• Includes all pregnancy tests and one gestational sonogram
  • Live birth, if a loss occurs the remaining cycles can be used
  • Embryo storage is included for the life of the contract or until the birth of the child

Multicycle with Conversion Option Program

  • Allows for more than one birth within the 5 year timeframe
  • Three fresh IVF cycles
  • Allows the option to convert into donor egg after 1 or 2 IVF cycles with a credit applied towards the donor contract
  • All in-house monitoring services including hormone assays, sonography and medical review related to IVF
  • Oocyte retrieval, identification, embryo culture, and embryo transfer with ultrasound guidance if needed
  • Cryopreservation (freezing) of extra embryos from each cycle
  • Frozen embryo transfer cycles
  • Includes all pregnancy tests and one gestational sonogram
  • Live birth, if a loss occurs the remaining cycles can be used
  • Embryo storage is included for the life of the contract or until the birth of the child

Our Delivery Promise℠ program includes:

  • Up to six fresh IVF cycles and associated frozen embryo transfer cycles
  • All in-house monitoring services including hormone assays, sonography and medical review related to IVF
  • Oocyte retrieval, identification, embryo culture, and embryo transfer with ultrasound guidance if needed
  • Cryopreservation (freezing) of extra embryos from each cycle
  • Frozen embryo transfer cycles
  • Embryo storage fees until the terms of the agreement are fulfilled
  • All in-house pregnancy tests for each treatment cycle if indicated
  • One gestational Sonogram, once pregnancy has been determined
  • Live take home birth
  • Two options for donor egg IVF treatment

For more information about how we can help you afford IVF treatment in 2012, contact financial counselor Barbara Pastorious at 703.289.4218


PGD Using Day 5 Biopsy and 24 Chromosome Microarray:
Promising Results from the 2011 American Society for Reproductive Medicine Meeting

by Harvey J. Stern, MD, PhD, FACMG, FAAP

Several months ago in this newsletter, we discussed the decision to change our technology for Preimplantation Genetics Diagnosis (PGD) for chromosome disorders from fluorescent in-situ hybridization (FISH) to 24 chromosome microarray, along with changing the time of embryo biopsy from day 3 to day 5. This decision was made based on preliminary studies from several centers that suggested that this approach would be more successful. PGD and the use of chromosomal microarray was one of the most discussed topics at this year's ASRM meeting which took place in Orlando in October. Several research papers were presented that continued to support this approach.

In a very interesting study, Scott and colleagues enrolled patients for a trial where IVF was done and a patient's 2 best embryos were selected on either day 3 or day 5. One of the two sister embryos underwent embryo biopsy on either day 3 or day 5 and then both embryos (un-biopsied and biopsied) were returned to the uterus. In cases where a pregnancy resulted, testing was done to see which of the two sister embryos implanted. Embryos that had a day 3 biopsy had a 34% reduction in implantation rate compared to day 5 biopsy, where implantation and pregnancy in biopsied versus non-biopsied embryos was not significantly different. This was felt to be strong evidence for a negative effect of day 3 embryo biopsy. Harton and colleagues reported that embryos that had day 5 blastocyst biopsy had higher implantation rates compared to day 3 biopsy in women of all ages. This group also reported that the implantation rate for normal blastocysts were not significantly different between young and older patients; a finding that confirms the ability of 24 chromosome microarray testing to identify embryos with the best chance of producing successful pregnancies. This and other reports suggested that day 5 biopsy gives accurate results without compromising implantation as is seen in embryos undergoing day 3 biopsy.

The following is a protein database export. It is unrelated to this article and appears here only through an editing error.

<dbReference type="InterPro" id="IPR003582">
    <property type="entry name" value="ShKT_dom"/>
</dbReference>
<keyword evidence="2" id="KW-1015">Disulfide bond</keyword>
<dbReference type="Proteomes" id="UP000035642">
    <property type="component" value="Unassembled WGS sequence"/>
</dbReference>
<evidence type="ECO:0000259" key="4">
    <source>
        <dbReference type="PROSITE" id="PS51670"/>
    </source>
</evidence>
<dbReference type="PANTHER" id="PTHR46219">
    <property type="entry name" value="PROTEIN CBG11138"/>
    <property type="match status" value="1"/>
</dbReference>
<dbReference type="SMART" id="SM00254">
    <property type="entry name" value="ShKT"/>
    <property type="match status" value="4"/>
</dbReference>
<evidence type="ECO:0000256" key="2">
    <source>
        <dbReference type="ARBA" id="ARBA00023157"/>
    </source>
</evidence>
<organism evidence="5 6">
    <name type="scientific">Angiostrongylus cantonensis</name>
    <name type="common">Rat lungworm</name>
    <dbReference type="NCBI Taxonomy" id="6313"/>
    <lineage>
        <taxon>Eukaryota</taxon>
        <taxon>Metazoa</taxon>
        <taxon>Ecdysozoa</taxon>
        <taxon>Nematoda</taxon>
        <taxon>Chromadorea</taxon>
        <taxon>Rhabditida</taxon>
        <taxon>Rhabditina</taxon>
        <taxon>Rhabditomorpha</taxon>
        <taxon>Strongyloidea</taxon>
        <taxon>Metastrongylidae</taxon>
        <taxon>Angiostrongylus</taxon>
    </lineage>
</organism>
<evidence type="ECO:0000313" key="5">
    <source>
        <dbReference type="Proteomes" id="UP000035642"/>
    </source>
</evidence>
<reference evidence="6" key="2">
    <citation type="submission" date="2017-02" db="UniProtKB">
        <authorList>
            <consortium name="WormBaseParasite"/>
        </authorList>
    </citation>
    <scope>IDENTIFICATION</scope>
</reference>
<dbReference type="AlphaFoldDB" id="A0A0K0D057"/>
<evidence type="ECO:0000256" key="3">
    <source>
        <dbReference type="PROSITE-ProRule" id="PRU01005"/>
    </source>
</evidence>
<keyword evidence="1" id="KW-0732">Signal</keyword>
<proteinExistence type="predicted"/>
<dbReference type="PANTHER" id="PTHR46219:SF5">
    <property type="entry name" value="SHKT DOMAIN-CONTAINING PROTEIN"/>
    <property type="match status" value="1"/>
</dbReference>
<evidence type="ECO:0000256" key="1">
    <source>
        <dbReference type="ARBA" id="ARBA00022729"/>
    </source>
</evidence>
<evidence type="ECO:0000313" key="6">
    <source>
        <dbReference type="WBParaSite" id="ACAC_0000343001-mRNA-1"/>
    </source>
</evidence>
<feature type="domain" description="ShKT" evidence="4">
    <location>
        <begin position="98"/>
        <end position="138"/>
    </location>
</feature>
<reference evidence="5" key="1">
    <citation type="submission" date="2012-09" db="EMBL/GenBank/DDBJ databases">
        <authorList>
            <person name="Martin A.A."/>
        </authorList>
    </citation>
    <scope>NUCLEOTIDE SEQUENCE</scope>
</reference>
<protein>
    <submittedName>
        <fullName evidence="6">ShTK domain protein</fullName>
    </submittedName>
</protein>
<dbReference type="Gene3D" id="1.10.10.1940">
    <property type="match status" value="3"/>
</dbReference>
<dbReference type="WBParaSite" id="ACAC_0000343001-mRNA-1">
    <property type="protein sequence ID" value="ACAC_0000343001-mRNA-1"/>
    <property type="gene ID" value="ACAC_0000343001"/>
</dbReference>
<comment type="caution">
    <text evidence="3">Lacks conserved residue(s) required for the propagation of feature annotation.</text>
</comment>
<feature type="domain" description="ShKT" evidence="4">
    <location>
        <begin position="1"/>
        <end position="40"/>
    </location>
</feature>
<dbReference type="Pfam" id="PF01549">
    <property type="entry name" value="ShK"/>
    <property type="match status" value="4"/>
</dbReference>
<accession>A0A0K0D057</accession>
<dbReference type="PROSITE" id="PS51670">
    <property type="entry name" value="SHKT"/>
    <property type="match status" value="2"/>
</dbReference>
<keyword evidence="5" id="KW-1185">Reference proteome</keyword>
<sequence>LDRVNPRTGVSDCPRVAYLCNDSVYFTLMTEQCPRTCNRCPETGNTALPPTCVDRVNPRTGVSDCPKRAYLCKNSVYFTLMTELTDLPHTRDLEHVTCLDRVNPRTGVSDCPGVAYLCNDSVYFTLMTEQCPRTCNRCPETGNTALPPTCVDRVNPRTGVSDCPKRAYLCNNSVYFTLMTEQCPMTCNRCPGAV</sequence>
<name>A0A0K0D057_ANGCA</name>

Grifo and colleagues reported on a study of PGD with chromosomal microarray testing in couples with a history of recurrent pregnancy loss. A significant reduction in miscarriage was seen in patients undergoing PGD with microarray testing from an expected loss rate of 35% to 6%. Of interest to patients who carry chromosome rearrangements (translocations, inversions), a report by Colls and colleagues showed that these chromosome changes can be successfully evaluated in embryos by using microarrays which in addition, can provide information on chromosomes not involved in the rearrangement. Previous testing using FISH could provide information only on a limited number of chromosomes beyond those involved in the rearrangement. In a recent paper, this group had shown that in couples who had PGD testing for a chromosome rearrangement approximately 1/2 of the embryos found to be normal for the rearrangement had abnormalities in other chromosomes. Microarray analysis is now clearly the method of choice for couples with translocations and other rearrangements and is the method we now use at GIVF.

Rabinovitz and colleagues reported on concurrent PGD testing for genetic diseases (such as cystic fibrosis) along with 24 chromosome microarray for women of advanced reproductive age or a history of recurrent pregnancy loss. Since the initial step in the microarray process involves making multiple copies of the fetal DNA, this material can also be effectively used for genetic disease determination. At GIVF we have also been developing this technique and can now offer concurrent genetic disease and 24 chromosome microarray testing for appropriate patients.

To find out more information regarding PGD or to schedule a consultation, please call 800.552.4363 or 703.698.7355.

Dr. Stern is the Director of Reproductive Genetics at GIVF.


The Genetics & IVF Institute (GIVF) regularly publishes an informative newsletter featuring the latest infertility news and developments. The newsletter is sent electronically via email. To subscribe, click here.